Thursday, 19 February 2009

Eat the unopened mussels too
― and save mussels from over-fishing

From an experiment in order to bust the stubborn myth that unopened mussels are dangerous to eat...

[S]ome 11.5 per cent of mussels remained closed after a so-called "normal" cooking time.

When [forced] open with a knife, every single one was both adequately cooked and safe to eat.

So, [...] even if the adductor muscles refuse to bow to the heat, the meat is still safe to eat.

But [when cooked] for a further 90 seconds, about one-seventh of them still remained shut.

And in the mussels that finally did open, thanks to the overcooking, the meat was now shrunken and tough.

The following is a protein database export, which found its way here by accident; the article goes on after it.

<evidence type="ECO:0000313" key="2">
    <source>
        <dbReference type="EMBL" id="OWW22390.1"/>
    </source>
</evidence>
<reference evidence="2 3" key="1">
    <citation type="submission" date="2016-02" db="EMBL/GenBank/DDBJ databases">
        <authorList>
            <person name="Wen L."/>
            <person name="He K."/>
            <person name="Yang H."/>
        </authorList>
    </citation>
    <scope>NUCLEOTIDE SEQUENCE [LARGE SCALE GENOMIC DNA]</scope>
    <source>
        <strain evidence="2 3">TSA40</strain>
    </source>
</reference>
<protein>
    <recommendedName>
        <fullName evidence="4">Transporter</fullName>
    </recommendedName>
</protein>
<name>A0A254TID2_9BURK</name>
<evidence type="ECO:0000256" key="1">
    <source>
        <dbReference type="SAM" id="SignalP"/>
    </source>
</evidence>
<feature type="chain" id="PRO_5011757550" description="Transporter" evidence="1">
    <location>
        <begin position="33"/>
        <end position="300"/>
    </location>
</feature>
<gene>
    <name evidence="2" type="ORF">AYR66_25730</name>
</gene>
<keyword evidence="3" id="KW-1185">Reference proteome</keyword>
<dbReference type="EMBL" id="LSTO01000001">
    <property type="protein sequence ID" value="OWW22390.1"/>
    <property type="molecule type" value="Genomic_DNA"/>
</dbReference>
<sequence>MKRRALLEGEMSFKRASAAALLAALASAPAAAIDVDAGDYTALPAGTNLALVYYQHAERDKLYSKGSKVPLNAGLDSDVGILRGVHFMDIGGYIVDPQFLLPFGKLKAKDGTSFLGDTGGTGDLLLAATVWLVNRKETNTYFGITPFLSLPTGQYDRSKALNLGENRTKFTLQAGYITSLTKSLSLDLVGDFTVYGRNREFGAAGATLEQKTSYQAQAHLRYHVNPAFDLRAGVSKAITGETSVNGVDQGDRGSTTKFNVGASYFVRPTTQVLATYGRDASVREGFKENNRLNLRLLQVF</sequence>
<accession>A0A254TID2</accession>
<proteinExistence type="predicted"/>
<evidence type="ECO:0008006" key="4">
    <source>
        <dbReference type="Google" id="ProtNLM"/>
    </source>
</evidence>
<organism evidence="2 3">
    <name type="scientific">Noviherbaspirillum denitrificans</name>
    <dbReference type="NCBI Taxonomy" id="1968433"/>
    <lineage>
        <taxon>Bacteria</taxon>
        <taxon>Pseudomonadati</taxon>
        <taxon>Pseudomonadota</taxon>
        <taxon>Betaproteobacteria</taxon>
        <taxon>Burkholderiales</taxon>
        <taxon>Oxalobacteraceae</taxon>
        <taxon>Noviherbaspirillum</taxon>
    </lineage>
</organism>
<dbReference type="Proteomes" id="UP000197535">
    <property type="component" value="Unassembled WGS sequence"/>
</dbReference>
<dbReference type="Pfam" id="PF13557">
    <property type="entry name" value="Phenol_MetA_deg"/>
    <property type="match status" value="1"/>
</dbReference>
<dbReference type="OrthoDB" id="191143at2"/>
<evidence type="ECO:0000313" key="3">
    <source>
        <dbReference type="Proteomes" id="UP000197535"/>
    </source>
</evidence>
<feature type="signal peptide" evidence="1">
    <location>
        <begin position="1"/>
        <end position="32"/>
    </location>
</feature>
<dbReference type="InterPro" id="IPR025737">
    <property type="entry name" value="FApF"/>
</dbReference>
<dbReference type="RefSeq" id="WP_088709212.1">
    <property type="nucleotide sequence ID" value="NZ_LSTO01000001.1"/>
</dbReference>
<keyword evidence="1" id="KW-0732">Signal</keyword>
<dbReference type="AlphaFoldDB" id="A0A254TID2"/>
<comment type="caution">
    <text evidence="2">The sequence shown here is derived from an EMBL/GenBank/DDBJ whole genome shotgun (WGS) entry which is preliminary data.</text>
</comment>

The best way to check the safety of mussels is to check them before you cook them.

Mussels have such a small mass that if they are invaded by a pathogen or germ, they will be overwhelmed almost immediately, and will smell bad.

If we use the experimental evidence, and stop throwing out cooked mussels that stubbornly refuse to open, we can stop wasting each year some 370 tonnes of perfectly good seafood worth around $3 million.

So use a little brain muscle, and put the mussel where your mouth is.

by Karl S. Kruszelnicki
from 'Mussel myth an open and shut case'
on ABC Science (Australian Broadcasting Corporation)

No comments: